Wednesday, February 15, 2012

A.A.'s Twelve Steps and Relevant Sources in the Bible

A.A.’s Twelve Steps and Relevant Sources in the Bible

Copyright 2012 Anonymous. All rights reserved

Recently, I wrote to the author of a rather-typical, parallel listing of the Twelve Steps and what he thought were the pertinent Bible verses connected with each of the Steps. The approach is laudable. But I believe the following Step comments, which have been edited slightly, will be helpful.

Congratulations on your parallels between the Steps and biblical ideas as you see them. This has been going on for many many years as various AAs tried to link the Steps to the Bible. And see Dick B., The Good Book and The Big Book: A.A.'s Roots in the Bible.

I suppose there are three approaches now in vogue:

(1) What did Dr. Bob mean when he said that the basic ideas for the Steps came from the effort in and study of the Bible in the early days of the Akron A.A. Christian Fellowship’s development?

The context is found in his last major address where he specifically mentioned the Book of James, Jesus' Sermon on the Mount, and 1 Corinthians 13 as absolutely essential

(2) Having some Christian leaders and writers for Celebrate Recovery, for Hazelden, for Life Recovery Bible or this particular writer pair up Steps with Bible ideas.

But that wasn't how the early AAs viewed the matter. Nor does it follow the way in which they studied Bible segments in depth. And The Runner’s Bible (which was widely distributed and used by the early Akron Christian Fellowship AAs) presents a good example of how the AAs were studying, verse by verse, such concepts as “I will heal thee,” “I will guide thee,” and “I will help thee,”

(3) Taking the Steps for what they are:

According to A.A. cofounder Bill Wilson, the Step language and ideas came largely from the teachings of Rev. Samuel M. Shoemaker's sharing the Oxford Group life-changing ideas with Bill ( ).

Shoemaker's Oxford Group friends and colleagues also played a role . Both Shoemaker and Oxford Group Founder Dr. Frank Buchman were ardent Bible quoters and students, and the best actual biblical sources for Step ideas can be seen in how Shoemaker and the Oxford Group writers carefully based each of their 28 life-changing ideas on various Bible verses. (Although this is somewhat different from what Dr. Bob suggested and much different from the approach many Christian writers have taken.).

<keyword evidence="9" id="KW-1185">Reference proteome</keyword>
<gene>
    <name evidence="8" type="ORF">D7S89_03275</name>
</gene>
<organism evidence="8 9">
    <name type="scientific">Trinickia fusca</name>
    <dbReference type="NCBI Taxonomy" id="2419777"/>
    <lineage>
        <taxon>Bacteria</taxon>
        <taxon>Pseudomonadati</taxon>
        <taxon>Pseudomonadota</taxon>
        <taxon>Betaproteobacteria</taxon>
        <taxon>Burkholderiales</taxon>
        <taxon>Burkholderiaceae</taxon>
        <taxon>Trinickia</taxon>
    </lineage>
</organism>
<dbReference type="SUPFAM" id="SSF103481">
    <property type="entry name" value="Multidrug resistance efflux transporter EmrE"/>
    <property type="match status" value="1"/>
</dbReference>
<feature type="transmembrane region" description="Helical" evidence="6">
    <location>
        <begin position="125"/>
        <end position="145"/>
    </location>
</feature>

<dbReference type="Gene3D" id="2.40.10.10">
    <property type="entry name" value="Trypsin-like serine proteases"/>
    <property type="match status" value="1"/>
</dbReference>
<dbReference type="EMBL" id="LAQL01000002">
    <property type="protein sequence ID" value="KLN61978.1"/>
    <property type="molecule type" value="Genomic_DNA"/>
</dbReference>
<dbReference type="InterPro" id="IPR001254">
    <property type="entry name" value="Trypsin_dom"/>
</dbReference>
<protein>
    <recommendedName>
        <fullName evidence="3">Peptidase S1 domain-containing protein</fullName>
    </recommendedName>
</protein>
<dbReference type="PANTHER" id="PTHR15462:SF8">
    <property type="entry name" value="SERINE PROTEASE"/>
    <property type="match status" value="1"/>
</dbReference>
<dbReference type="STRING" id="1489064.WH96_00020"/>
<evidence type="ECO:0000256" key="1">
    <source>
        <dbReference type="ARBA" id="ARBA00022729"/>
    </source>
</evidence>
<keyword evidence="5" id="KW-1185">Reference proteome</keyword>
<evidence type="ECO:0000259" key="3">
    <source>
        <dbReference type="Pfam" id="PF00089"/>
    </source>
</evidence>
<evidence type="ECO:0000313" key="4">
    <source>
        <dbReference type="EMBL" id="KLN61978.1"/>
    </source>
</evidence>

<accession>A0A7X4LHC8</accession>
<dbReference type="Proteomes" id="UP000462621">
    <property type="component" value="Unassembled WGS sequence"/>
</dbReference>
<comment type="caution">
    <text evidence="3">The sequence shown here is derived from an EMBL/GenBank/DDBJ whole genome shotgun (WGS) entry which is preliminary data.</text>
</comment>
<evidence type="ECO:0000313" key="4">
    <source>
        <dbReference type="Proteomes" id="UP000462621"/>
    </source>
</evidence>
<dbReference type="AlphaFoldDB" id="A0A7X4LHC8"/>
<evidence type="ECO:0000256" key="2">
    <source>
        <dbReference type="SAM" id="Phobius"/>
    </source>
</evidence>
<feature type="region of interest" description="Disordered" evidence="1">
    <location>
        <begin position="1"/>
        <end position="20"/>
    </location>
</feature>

That doesn't make the Oxford Group writers' ideas correct, but it does set the Step picture straight.

Therefore if a recovered or recovering alcoholic or addict wishes to get a strong handle on the Bible (and all of its contents on forgiveness, promises, the renewed mind, eternal life, the abundant life, healing, and deliverance from the power of darkness), it would seem very desirable for Bible teachers, pastoral counselors, clergy, and Bible students dealing with recovery to lay out all the relevant recovery, healing, forgiveness, and deliverance principles, practices, and assurances the Bible itself provides, rather than trying to link this or that verse to Step materials. This is largely because the Steps as finally published and as widely adapted today were ultimately altered to insure their palatability to atheists, agnostics, and those espousing not-god-ness, spiritual-but-not-religious, and nonsense gods recovery ideas.

Perhaps the most valuable approach for the 12-Step/Bible study student is to learn the Twelve Steps; learn the instructions in the Big Book for "taking" them; and see how the Christian and biblical materials were basically thrown out of the Big Book text and the Steps before they went to press in 1939.

The Christian and Bible student can then take the Steps and the Big Book for what they are: twelve suggested steps for recovery and for "finding" God. Having done that, the student can study how Dr. Bob approached the Bible through the Book of James, Jesus' Sermon on the Mount, and 1 Corinthians 13; see how those ideas filtered into the early Akron program and even into the Big Book; and then grow in understanding of the power and love of God by studying the Bible and asking wisdom of God as well. (See James 1:5ff).

Gloria Deo

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